I shook hands with President McCulloh, another crowning moment for me, as I've wanted to meet Dr. McCulloh for some time. I held up the line as I often do, but my seat buddy and I walked back to our seats together. I said hello and thank you to event organizers who had emailed us months in advance. I felt relieved to share this moment having missed my undergraduate commencement; finally, as a family, with friends and colleagues, including faculty, we saw me prance proudly down the aisle. In other words, savor the moment.
President McCulloh completed his first year as president of Gonzaga, which gave him the opportunity to deliver the keynote address at commencement. Three themes stood out to me in Dr. McCulloh's keynote address: achievement is won in small part by the adversity overcome to achieve it (1), inevitable change brings a sense of fear with the uncertainty offset by the hope graduates imbue in their predecessors (2), and continue Gonzaga's tradition to reflect and learn as situated in dialectical tension, or learning from the diverse and seemingly divergent virtues, ideas, beliefs, and experiences that people share (3).
Achievement is measured in no small part by the nature of adversity
one has endured along the way.
~ President Thayne McCulloh
His speech resonated with me given my research interests and journey to enroll and successfully complete this fabulous program at Gonzaga. His emphasis on hope encouraged me in my transition and agreed with The Clan Ross Motto, Spem Successus Alit, or "Success Nourishes Hope."
The Why and How We Do what We Do
The event, as Dr. McCulloh observed, precipitated some anxiety. That anxiety reminded me to be conscientious, courteous, and gracious. Conscientious of the happy time, courteous of others, and gracious in my speech. As my friend Kash reminded us over our hot brews at Atticus, what we do, we do unto the Lord (1 Cor. 10:31; Col. 3:17; 23-24; Prov. 16:3). While I failed at times in these arenas, I'm grateful for how this ritual contributed to my sense of passage, community, friendship, family, overcoming adversity, honor, privilege, accomplishment, happiness, and transition. When you cross your respective stage in life, remember to shake with your right hand, say hello and thank you, grip the diploma with your left, flip and switch your tassel, after which enjoy the banquet with your circle of friends and faculty, and above all, smile and enjoy the memories!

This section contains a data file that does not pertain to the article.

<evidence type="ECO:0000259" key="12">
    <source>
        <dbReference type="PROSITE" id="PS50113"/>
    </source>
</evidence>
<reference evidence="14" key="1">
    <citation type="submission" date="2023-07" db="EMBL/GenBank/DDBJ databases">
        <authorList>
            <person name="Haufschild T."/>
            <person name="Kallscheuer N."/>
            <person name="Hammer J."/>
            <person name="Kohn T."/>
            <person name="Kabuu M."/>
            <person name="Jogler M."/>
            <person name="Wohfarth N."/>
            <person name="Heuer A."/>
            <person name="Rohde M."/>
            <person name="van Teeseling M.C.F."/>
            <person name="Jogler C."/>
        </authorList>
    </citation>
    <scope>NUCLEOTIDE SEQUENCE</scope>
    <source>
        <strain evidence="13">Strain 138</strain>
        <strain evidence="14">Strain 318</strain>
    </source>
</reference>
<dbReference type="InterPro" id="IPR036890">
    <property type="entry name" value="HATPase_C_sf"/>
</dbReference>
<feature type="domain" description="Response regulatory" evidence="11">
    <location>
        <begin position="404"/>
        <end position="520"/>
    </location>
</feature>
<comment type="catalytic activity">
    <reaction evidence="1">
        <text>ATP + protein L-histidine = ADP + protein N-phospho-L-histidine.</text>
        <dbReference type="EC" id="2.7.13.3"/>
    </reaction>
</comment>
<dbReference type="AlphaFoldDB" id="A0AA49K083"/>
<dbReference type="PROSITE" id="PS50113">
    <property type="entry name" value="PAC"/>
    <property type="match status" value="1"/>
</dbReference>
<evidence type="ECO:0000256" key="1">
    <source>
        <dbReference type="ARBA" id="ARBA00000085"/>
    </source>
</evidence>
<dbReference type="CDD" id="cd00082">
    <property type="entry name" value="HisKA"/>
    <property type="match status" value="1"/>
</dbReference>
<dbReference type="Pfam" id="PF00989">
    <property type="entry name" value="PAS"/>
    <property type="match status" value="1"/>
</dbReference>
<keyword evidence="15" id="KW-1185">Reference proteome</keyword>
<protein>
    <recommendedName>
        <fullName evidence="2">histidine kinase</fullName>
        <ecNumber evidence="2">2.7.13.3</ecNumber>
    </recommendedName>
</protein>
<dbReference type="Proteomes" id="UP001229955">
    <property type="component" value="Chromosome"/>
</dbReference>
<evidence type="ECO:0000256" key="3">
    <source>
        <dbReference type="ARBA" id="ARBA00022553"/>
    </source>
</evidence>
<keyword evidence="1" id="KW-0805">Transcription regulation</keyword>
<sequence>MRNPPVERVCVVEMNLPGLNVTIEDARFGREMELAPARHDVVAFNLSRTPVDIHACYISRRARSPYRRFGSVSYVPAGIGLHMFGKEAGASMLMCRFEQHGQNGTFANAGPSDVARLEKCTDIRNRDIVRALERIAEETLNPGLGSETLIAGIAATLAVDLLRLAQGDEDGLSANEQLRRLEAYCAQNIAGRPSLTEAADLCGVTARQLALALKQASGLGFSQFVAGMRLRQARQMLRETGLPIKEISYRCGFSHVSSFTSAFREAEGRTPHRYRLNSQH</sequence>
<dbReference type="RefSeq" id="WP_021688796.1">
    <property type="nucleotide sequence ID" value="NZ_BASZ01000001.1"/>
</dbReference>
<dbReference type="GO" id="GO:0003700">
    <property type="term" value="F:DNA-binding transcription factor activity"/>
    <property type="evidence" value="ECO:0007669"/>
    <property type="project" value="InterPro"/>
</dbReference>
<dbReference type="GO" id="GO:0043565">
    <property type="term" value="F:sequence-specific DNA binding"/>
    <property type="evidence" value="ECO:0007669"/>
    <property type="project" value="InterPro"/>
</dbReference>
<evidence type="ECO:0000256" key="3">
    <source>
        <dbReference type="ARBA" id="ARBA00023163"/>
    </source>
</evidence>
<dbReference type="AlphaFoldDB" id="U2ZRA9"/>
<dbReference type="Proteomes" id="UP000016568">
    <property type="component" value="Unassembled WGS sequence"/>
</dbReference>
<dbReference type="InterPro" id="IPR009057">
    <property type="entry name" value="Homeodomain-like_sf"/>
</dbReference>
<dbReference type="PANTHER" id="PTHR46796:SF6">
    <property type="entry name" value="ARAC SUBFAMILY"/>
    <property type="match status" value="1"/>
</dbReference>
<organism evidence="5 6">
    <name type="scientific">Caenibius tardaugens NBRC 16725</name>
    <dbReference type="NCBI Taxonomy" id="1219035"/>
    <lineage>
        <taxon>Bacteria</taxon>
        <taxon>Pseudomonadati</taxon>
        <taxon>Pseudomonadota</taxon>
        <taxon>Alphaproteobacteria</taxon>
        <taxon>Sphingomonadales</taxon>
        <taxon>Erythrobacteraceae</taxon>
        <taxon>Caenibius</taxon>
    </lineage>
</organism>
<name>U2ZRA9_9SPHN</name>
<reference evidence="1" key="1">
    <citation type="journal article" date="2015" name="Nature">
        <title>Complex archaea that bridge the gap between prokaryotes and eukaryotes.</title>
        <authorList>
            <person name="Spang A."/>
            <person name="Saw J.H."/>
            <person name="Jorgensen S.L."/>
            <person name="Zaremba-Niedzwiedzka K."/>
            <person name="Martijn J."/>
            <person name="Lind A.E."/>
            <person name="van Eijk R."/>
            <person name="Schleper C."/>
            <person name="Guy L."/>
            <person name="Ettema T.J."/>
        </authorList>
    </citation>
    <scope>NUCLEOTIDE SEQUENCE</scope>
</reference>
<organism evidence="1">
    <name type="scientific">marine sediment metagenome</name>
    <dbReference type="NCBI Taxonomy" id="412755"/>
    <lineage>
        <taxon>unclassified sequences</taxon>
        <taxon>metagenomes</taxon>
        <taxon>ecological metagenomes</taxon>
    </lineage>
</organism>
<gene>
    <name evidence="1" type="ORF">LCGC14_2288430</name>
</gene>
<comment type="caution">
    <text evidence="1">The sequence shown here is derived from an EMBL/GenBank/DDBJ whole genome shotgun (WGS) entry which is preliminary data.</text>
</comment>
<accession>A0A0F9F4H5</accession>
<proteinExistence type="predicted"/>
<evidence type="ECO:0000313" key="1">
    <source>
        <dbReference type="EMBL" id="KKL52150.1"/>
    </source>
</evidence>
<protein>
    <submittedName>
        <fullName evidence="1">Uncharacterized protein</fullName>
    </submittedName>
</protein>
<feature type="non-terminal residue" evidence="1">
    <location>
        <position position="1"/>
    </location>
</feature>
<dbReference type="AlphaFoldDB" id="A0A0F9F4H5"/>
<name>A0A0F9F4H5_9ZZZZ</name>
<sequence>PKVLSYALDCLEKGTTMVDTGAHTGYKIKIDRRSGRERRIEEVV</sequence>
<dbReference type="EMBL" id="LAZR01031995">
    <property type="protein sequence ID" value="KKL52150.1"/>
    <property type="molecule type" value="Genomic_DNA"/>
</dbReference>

Congratulations Graduates!Still want more celebration? Enjoy Gonzaga's Graduate Commencement Video [I'm at 1:36:44]:
Applause to Our Supporters!
Applause to Our Supporters!
|Part of my Gift from my School! I drink tea from this mug! (above)|
I "Heart" Gonzaga!
Kindly, and Group Hug!
Kouzes, J.M., & Posner, B.Z. (2007). The leadership challenge (4th ed.). San Francisco: Jossey-Bass.
President's address by Dr. Thayne McCulloh. Invocation by Stephen R. Kuder, S.J, Rector, Gonzaga Jesuit Community & Associate Professor, Religious Studies. Portraits by James Rosko or Dan C.. Audiovisual support courtesy James Rosko, Dan & Maria C., Nicole & Uriah, Chrisann & Tania. National Anthem sung by The Big Bing Theory, Gonzaga's A Cappella Group. Music by Angus Scott Pipe Band. Thank you Christie Fierro for Gonzaga's Video link! Intermedia montage (cc) Dena Rosko. A Text and Pixels Production.
Thanks to Gonzaga Faculty, Staff, Colleagues, President McCulloh, and Student Speaker Sarah Medary! Thank you family for celebrating with me, Kevin for cheering my name, and Sherry, Monique, and Brandy for being with me from start to finish. I love you all. I remain profoundly grateful for my experience and passionate about my calling and work.